COMPASSION …. I have been preparing a sermon that has meant reading up on how the Early Church responded to the plagues and epidemics that so often swept through the ancient world decimating populations. I came across some amazing words that a church leader called Bishop Dionysius wrote to his congregation at Easter 260 AD. They describe how they as a church had reacted to a recent plague that had hit their city
“Most of our brother Christians showed unbonded love and loyalty, never sparing themselves and thinking only of one another. Needless of danger, they took charge of the sick, attending to their every need and ministering to them in Christ, and with them departed this life serenely happy.”
While many of their fellow citizens responded to the plague with fear and often abandoned relatives who were sick. In contrast, Dionysius says the people of his church had responded with selfless compassion. Out of compassion they cared for the sick and took care of practical needs for those who had become infected. As the centuries progressed and churches became established throughout the Roman Empire Christians gained a reputation for being people of compassion. They were known for being people who showed practical compassion and care for those in need. I worry that, unfairly or otherwise, we as contemporary Christians have earned ourselves in the west a reputation for intolerance and anger. When I look at what some Christians say on social media, I have to confess that that reputation is not entirely unwarranted or untrue.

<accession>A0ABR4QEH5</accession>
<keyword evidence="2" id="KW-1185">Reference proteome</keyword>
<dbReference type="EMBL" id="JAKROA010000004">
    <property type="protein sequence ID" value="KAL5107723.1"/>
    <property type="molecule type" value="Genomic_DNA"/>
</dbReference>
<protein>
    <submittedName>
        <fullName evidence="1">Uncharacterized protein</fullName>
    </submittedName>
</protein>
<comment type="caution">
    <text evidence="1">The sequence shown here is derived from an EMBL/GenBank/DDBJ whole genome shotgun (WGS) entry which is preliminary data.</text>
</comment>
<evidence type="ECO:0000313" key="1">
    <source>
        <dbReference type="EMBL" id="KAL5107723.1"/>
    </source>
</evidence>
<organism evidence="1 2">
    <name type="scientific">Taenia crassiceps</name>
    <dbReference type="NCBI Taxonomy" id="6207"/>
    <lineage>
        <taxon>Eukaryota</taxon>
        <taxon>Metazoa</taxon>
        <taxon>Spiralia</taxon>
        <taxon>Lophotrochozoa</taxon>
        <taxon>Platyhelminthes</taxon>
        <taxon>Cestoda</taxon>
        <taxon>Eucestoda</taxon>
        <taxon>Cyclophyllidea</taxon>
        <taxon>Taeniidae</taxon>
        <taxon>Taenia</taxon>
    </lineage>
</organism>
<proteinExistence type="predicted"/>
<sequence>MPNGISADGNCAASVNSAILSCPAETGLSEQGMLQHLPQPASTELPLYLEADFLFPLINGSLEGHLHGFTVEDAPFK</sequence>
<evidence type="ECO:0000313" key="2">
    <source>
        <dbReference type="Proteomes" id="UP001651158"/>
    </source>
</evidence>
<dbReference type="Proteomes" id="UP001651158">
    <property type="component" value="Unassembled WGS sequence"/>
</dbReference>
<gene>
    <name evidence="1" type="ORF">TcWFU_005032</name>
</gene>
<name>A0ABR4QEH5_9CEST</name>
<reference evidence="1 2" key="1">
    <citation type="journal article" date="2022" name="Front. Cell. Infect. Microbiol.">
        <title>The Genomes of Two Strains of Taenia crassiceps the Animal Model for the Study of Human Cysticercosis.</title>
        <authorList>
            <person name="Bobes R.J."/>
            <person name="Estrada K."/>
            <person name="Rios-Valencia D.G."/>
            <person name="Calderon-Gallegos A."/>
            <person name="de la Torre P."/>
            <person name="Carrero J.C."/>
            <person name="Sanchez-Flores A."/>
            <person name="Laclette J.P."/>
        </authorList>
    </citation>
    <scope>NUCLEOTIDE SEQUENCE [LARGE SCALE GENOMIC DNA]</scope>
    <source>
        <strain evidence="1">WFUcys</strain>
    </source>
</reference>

Perhaps this virus gives us as the church and as Christians an opportunity to regain a reputation for compassion that leads us to care for others in practical and perhaps even sacrificial ways? I believe that there is a real sense that at the moment, as the church and as disciples of Jesus, we are on the Jericho road that Jesus describes in Luke 15. As a result of this virus we are going to be confronted by people who need help or need to be cared for. Jesus tells us that confronted by human need, the Levite and Priest walked by, they refused to get involved. I think Jesus is trying to show us that the opposite of love is not hatred but indifference. We all know that the Samaritan, reacted differently, he did all he could to care for man by the side of the road. Do you remember what it was that prompted the different reaction from the Samaritan?
But a Samaritan, as he journeyed, came to where he was, and when he saw him, HE HAD COMPASSION. He went to him and bound up his wounds, pouring on oil and wine. Luke 15:33-34
The priest and the Levite saw the same need as the Samaritan, but their hearts were not moved by the need in the same way. In contrast, the Samaritan’s heart was deeply moved “he had compassion” The Greek Word that that is translated compassion here is the verb splagchnizomai, It is based on splagchnon which means intestines, bowels, guts, or viscera. We sometimes talk about having a “gut wrenching” reaction to something, that is what the Samaritan had. A gut-wrenching reaction happens when see something and then have a deep, intense and powerful emotional reaction to it.
The interesting thing is that this word is most often used to describe Jesus reaction when confronted by human need
As Jesus went ashore, he saw a great crowd; and he had compassion (splagchnizomai) for them, because they were like sheep without a shepherd; and he began to teach them many things. [Mark 6:34]
As Jesus approached the gate of the town, a man who had died was being carried out. He was his mother’s only son, and she was a widow; and with her was a large crowd from the town. When the Lord saw her, he had compassion ( splagchnizomai) for her and said to her, “Do not weep.” [Luke 7:12-13]